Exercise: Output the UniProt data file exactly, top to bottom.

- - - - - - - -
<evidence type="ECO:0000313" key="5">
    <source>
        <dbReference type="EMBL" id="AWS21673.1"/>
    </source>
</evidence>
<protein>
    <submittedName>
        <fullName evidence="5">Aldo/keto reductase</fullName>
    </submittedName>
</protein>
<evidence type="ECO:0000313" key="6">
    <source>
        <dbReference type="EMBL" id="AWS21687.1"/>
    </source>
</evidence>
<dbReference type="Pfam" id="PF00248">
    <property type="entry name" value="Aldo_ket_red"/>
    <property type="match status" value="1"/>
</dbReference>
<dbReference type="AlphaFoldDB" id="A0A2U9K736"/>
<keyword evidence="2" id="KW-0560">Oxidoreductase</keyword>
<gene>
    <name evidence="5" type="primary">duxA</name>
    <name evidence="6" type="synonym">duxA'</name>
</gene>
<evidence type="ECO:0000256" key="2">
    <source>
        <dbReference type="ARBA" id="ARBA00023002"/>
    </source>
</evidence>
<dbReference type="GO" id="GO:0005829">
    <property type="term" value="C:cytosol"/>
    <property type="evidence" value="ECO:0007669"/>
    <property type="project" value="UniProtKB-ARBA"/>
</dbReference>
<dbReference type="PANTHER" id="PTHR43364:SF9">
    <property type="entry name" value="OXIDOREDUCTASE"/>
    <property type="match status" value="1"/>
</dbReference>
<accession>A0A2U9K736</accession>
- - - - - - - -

<evidence type="ECO:0000313" key="5">
    <source>
        <dbReference type="EMBL" id="AWS21673.1"/>
    </source>
</evidence>
<protein>
    <submittedName>
        <fullName evidence="5">Aldo/keto reductase</fullName>
    </submittedName>
</protein>
<evidence type="ECO:0000313" key="6">
    <source>
        <dbReference type="EMBL" id="AWS21687.1"/>
    </source>
</evidence>
<dbReference type="Pfam" id="PF00248">
    <property type="entry name" value="Aldo_ket_red"/>
    <property type="match status" value="1"/>
</dbReference>
<dbReference type="AlphaFoldDB" id="A0A2U9K736"/>
<keyword evidence="2" id="KW-0560">Oxidoreductase</keyword>
<gene>
    <name evidence="5" type="primary">duxA</name>
    <name evidence="6" type="synonym">duxA'</name>
</gene>
<evidence type="ECO:0000256" key="2">
    <source>
        <dbReference type="ARBA" id="ARBA00023002"/>
    </source>
</evidence>
<dbReference type="GO" id="GO:0005829">
    <property type="term" value="C:cytosol"/>
    <property type="evidence" value="ECO:0007669"/>
    <property type="project" value="UniProtKB-ARBA"/>
</dbReference>
<dbReference type="PANTHER" id="PTHR43364:SF9">
    <property type="entry name" value="OXIDOREDUCTASE"/>
    <property type="match status" value="1"/>
</dbReference>
<accession>A0A2U9K736</accession>